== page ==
"Now that Dollhouse is winding up, Cabin in the Woods is delayed until 2011 and there's no new Dr. Horrible on the immediate horizon, this is the best news yet for a Whedonite."

Don't say it like that, SciFi Wire! It sounds bad when you say it like that! Though I don't really care about Cabin in the Woods. Take your time on that one, Joss. Prioritize.

TV Slut Reaction:
Maggie Cats - Cool! I hope the voice actors they get don't sound like cheap imitations though.
Monkey Sri - For serious.

Friday, November 13, 2009

Totally Called It!

SciFi Wire: Serious work on Dr. Horrible sequel could start soon.
Whedon's brother and co-writer Zack Whedon tells MTV that the sequel will get seriously underway once Joss' just-canceled Fox series Dollhouse wraps for the season.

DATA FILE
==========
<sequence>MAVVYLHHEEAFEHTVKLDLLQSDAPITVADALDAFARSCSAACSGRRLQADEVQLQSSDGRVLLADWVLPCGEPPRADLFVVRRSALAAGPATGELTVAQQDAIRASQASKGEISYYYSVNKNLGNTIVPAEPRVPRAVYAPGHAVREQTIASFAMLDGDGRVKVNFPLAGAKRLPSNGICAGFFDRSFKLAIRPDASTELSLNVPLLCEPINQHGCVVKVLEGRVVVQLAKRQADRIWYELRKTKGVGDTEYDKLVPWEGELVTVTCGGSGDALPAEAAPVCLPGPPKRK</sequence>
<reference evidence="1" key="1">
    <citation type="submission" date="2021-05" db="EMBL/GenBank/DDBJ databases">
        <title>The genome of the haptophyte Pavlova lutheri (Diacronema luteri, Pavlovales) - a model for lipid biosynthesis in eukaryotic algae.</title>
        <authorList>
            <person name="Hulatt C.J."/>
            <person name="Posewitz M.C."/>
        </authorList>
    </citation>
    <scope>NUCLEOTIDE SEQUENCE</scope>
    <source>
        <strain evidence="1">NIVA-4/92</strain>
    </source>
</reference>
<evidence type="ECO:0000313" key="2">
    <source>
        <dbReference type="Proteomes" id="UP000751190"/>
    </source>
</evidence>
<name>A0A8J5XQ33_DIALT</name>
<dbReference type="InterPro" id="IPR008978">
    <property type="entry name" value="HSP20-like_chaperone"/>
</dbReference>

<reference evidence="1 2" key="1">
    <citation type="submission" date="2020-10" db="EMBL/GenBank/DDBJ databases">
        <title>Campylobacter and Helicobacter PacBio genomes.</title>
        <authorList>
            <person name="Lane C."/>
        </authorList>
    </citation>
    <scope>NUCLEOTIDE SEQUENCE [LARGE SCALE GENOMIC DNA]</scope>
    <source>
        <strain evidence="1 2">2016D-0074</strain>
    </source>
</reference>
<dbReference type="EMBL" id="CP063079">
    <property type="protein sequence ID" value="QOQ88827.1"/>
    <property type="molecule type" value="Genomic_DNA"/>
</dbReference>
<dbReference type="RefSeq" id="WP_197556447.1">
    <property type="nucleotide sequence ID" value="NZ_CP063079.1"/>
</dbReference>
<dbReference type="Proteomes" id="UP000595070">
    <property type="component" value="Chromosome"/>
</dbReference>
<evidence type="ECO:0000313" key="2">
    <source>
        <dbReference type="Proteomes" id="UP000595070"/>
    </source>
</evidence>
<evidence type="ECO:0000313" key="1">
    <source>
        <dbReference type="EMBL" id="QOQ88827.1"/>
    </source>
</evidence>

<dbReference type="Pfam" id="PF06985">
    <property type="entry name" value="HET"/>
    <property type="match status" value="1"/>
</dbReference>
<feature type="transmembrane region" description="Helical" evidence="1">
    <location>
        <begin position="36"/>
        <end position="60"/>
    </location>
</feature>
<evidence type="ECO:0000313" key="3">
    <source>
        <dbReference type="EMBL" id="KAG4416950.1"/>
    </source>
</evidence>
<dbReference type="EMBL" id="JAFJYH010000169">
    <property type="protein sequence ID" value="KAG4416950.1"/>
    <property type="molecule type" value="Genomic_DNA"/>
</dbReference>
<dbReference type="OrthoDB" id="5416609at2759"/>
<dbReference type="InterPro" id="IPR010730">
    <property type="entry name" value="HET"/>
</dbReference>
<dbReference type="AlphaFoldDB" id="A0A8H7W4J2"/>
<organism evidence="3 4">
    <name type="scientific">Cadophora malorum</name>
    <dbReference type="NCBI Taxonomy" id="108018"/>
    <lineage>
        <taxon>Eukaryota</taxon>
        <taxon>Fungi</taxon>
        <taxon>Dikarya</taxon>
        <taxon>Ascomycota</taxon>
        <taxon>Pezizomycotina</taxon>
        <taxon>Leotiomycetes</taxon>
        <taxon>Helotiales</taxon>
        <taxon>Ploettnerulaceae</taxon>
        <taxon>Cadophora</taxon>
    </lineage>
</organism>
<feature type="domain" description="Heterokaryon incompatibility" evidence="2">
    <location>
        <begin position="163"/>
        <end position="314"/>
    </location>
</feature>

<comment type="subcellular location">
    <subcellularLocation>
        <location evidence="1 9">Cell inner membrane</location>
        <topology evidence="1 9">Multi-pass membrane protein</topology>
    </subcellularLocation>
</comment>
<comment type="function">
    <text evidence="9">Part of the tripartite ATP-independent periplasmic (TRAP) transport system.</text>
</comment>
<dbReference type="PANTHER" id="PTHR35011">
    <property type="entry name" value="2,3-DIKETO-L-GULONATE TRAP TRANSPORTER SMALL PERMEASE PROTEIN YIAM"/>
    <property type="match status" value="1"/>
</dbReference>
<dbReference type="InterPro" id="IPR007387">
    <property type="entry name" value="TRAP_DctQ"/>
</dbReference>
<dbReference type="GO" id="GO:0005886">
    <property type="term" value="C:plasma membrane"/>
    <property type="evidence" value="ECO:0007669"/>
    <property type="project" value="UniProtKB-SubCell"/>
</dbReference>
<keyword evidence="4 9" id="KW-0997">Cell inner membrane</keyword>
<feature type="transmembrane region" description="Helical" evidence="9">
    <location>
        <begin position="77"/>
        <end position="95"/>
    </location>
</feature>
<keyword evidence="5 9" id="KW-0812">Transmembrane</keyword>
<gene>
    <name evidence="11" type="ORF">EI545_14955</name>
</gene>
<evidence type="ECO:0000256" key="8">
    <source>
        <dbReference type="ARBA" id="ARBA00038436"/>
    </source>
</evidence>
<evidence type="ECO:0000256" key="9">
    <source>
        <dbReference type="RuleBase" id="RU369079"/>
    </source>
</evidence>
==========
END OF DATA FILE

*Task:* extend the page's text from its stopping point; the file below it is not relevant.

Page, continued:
Huzzah! And thanks to Maggie Cats for the link :)

Thursday, November 12, 2009

This Just In

In rather un-shocking news, it appears that Dollhouse has been canceled. Informative links:

The Live Feed: Fox cancels 'Dollhouse'
Comments on Whedonesque (including Joss)

The feeling in the air is not so much indignation as resignation. I mean ... c'mon. Who didn't see this coming? This is just further evidence that Joss should stick to teh intarwebs where he is appreciated and can practice his art free from oppression.

Dr. Horrible Part IV, plz kthx.

Un. Comfortable!

I'm a big fan of Glee. Let me just make that clear at the outset. Last night marked its return with new episodes after three weeks of reruns. I was really excited; I had heard good things about the episode, Wheels, and was looking forward to the return of the show and the songs, specifically, Defying Gravity from Wicked.